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In this guide, I will show you how you can integrate Sonarr, the popular PVR (personal video recorder) software, with Home Assistant. I will cover the basics as well as the more advanced custom Upcoming Media Cards along with the Sonarr Upcoming Media integration available for the Lovelace UI.
Sonarr tracks and automatically gathers data from indexers for TV shows. It is a popular, and in my opinion, a far superior, alternative to Sick Beard and SiCKRAGE and is essential for anyone wanting to automate their downloads of TV shows.
Using Sonarr, you can monitor TV shows you’ve already downloaded for missing episodes, and it will automatically search for new episodes.
Disclaimer: If you’re downloading a TV shows for which you don’t already own a physical copy, you are probably parking the law. Only ever download what you have the right to do so. Home Assistant Guide not condone piracy in any shape or form.
A word on Sonarr v3
Sonarr v3 is an upcoming update that will introduce a ton of new stuff. The interface has been redesigned, there will be search filters, and Drone Factory has been removed to just name a few changes. Sonarr v3 will be compatible with everything described in this guide. However, this guide was created using the latest stable release.
Integrating Sonarr with Home Assistant
The Sonarr integration has been migrated to the UI and thus couldn’t be easier to set up. Click on Configuration in the menu and select Integrations. From there, click on the big + button and search for Sonarr.
Next, you’ll want to open up Sonarr and enter the settings. Under General look for your API key (make sure you never share this key). Copy the key and head back into Home Assistant. Enter the Sonarr API key along with the host (IP address), path to the API (can be left as it is), and Sonarr’s port. If the information you entered is correct, you should be notified of the successful integration.
By default, only one of the six entities will be enabled. To enable all you can click on 1 service and then select Activity Sensor. Under entities expand the five disabled entities. You can click on each individual entity and enable it.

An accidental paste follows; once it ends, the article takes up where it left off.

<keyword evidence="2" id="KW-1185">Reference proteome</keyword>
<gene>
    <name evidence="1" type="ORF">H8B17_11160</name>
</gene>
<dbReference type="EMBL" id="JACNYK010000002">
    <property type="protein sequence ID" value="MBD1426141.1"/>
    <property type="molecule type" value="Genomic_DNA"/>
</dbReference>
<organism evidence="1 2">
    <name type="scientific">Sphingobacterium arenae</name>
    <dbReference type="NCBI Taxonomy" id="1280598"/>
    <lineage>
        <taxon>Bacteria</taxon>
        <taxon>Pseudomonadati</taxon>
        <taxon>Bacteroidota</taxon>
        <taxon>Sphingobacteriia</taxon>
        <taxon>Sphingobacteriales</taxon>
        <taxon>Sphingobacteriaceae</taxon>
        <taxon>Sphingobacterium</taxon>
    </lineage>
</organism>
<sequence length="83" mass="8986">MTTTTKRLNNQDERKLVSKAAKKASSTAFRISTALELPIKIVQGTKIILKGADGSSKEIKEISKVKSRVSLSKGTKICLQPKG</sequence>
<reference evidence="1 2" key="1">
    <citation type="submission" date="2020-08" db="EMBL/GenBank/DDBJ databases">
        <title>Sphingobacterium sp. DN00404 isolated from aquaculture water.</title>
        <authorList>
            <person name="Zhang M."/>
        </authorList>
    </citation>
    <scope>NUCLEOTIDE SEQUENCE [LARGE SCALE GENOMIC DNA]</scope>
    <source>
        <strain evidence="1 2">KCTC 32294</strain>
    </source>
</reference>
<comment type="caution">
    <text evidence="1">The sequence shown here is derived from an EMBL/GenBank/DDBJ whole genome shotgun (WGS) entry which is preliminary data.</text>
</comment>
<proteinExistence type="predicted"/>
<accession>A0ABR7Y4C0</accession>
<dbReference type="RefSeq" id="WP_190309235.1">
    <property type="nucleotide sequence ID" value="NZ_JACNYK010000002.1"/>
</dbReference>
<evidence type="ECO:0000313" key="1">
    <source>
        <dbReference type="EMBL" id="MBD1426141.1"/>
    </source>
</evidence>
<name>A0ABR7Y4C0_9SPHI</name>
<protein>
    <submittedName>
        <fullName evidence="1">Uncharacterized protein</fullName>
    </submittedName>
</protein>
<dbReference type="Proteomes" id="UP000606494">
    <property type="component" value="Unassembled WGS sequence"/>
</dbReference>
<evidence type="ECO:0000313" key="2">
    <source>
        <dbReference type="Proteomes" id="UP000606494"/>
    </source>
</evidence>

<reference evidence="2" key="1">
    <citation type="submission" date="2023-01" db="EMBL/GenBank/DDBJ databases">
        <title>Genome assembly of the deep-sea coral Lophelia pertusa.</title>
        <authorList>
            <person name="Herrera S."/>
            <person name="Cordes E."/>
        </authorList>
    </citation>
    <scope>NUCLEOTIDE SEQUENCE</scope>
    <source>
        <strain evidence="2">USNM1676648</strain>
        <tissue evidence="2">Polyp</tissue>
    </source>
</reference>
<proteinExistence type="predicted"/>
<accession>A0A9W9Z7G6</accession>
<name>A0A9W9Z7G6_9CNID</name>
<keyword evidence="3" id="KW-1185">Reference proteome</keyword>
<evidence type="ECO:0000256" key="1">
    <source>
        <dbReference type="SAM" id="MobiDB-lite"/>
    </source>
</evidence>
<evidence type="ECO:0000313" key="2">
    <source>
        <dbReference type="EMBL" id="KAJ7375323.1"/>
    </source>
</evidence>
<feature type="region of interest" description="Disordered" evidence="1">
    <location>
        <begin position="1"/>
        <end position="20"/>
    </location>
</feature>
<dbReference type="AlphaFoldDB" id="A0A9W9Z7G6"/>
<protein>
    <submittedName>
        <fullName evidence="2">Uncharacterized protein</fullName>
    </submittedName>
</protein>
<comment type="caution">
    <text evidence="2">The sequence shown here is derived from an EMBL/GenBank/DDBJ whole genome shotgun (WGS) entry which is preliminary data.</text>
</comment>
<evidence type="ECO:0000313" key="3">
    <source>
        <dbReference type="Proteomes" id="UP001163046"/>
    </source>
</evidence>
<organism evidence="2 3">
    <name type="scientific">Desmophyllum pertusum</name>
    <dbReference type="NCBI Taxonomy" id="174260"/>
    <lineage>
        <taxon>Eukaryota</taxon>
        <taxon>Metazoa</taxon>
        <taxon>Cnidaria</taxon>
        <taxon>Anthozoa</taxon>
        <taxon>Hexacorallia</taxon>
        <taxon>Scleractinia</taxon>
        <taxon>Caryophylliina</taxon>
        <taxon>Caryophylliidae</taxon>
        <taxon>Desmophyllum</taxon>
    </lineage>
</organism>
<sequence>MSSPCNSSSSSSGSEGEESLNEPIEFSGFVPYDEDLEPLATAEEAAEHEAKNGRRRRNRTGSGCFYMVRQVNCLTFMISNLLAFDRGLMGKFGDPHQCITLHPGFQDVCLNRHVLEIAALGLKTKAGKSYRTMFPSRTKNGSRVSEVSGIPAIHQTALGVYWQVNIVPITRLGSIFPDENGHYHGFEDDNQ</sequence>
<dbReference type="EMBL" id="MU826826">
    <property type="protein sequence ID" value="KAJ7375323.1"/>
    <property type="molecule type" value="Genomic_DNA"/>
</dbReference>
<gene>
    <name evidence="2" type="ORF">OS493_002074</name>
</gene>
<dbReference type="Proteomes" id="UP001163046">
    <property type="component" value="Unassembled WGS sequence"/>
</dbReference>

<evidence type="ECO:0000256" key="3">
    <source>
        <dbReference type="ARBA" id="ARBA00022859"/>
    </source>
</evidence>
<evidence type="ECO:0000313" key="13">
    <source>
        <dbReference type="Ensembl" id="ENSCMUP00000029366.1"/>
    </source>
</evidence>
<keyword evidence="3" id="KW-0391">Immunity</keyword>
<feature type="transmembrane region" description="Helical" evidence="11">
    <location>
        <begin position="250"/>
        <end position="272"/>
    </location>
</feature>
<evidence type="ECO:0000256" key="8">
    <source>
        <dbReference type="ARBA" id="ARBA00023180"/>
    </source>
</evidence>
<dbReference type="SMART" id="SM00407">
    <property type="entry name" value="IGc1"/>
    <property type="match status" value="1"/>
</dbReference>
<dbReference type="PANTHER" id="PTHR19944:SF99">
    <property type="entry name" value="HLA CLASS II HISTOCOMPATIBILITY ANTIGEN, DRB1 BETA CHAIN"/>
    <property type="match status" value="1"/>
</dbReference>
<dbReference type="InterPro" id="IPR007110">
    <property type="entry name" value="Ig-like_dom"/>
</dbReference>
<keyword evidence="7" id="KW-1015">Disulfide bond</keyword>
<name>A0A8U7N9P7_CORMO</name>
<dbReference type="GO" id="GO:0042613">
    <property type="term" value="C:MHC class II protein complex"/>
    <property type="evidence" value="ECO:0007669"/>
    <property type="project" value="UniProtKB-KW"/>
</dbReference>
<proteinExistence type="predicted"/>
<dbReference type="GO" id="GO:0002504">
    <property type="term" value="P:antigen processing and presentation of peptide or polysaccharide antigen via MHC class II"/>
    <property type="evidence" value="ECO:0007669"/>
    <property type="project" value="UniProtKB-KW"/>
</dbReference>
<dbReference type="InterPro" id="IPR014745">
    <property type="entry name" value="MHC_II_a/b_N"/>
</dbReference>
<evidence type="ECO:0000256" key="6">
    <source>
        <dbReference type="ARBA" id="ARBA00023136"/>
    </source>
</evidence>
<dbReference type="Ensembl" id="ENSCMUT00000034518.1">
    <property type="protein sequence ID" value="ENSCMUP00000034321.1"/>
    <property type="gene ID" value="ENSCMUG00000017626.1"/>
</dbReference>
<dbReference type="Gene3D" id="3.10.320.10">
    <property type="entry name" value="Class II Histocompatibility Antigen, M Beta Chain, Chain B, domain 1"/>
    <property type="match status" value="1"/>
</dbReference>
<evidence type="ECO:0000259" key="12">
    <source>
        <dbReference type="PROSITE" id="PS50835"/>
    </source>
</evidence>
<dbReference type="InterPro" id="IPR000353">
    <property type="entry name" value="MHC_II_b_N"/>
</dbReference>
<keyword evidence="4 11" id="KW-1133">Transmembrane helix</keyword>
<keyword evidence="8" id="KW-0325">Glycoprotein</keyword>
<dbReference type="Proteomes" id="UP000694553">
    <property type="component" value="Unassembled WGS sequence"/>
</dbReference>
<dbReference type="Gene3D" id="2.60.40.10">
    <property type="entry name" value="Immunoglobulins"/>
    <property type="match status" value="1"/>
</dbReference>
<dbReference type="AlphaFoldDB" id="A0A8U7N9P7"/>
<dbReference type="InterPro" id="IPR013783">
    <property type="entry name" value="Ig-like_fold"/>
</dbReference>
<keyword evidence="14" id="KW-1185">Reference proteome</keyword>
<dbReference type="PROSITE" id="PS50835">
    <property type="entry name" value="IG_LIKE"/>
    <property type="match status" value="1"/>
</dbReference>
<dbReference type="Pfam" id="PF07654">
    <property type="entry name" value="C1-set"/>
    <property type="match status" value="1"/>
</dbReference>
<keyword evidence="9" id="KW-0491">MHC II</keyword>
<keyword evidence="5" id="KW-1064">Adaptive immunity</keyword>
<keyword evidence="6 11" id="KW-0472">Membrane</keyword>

Sonarr sensors in Home Assistant
This integration will give you six sensors to work with. Let’s go through them one by one.
Sonarr Commands (sensor.sonarr_commands)
This sensor will display the commands Sonarr is executing. Is this useful? Not for me personally. I use Sonarr more or less as a “set it and forget it” service. I’m not all too interested in what Sonarr is doing at any given minute.
Tells you how many episodes are currently in your queue.
Sonarr Shows (sensor.sonarr_shows)
This sensor monitors how many shows you have added to Sonarr in total and will list each show as an attribute. This one could be useful if you like adding nice graphs to your Lovelace UI.
Sonarr Upcoming (sensor.sonarr_upcoming)
Tells you how many episodes are listed as upcoming and lists those episodes as attributes.
Sonarr Wanted (sensor.sonarr_wanted)
This sensor monitors how many episodes are listed as wanted and will list those shows as attributes.
Is that all?
At this point, you might be wondering if what I’ve just listed is everything you can do with the Sonarr. Because let’s be honest for a moment, none of the sensors is really all too useful. But don’t worry, there is more!
Display upcoming episodes in Home Assistant
Thanks to a custom integration and a custom Lovelace UI card you can display upcoming episodes in your frontend. For this to work you will have to install two components from HACS:
The Upcoming Media Card can be customized using the variables given on the GitHub page. Using it with the Sonarr Upcoming Media integration, you can create Lovelace cards such as the one below.
About Liam Alexander Colman
Liam Alexander Colman is an experienced Home Assistant user who has been utilizing the platform for a variety of projects over an extended period. His journey began with a Raspberry Pi, which quickly grew to three Raspberry Pis and eventually a full-fledged server. Liam's current operating system of choice is Unraid, with Home Assistant comfortably running in a Docker container.With a deep understanding of the intricacies of Home Assistant, Liam has an impressive setup, consisting of various Zigbee devices, and seamless integrations with existing products such as his Android TV box. For those interested in learning more about Liam's experience with Home Assistant, he shares his insights on how he first started using the platform and his subsequent journey.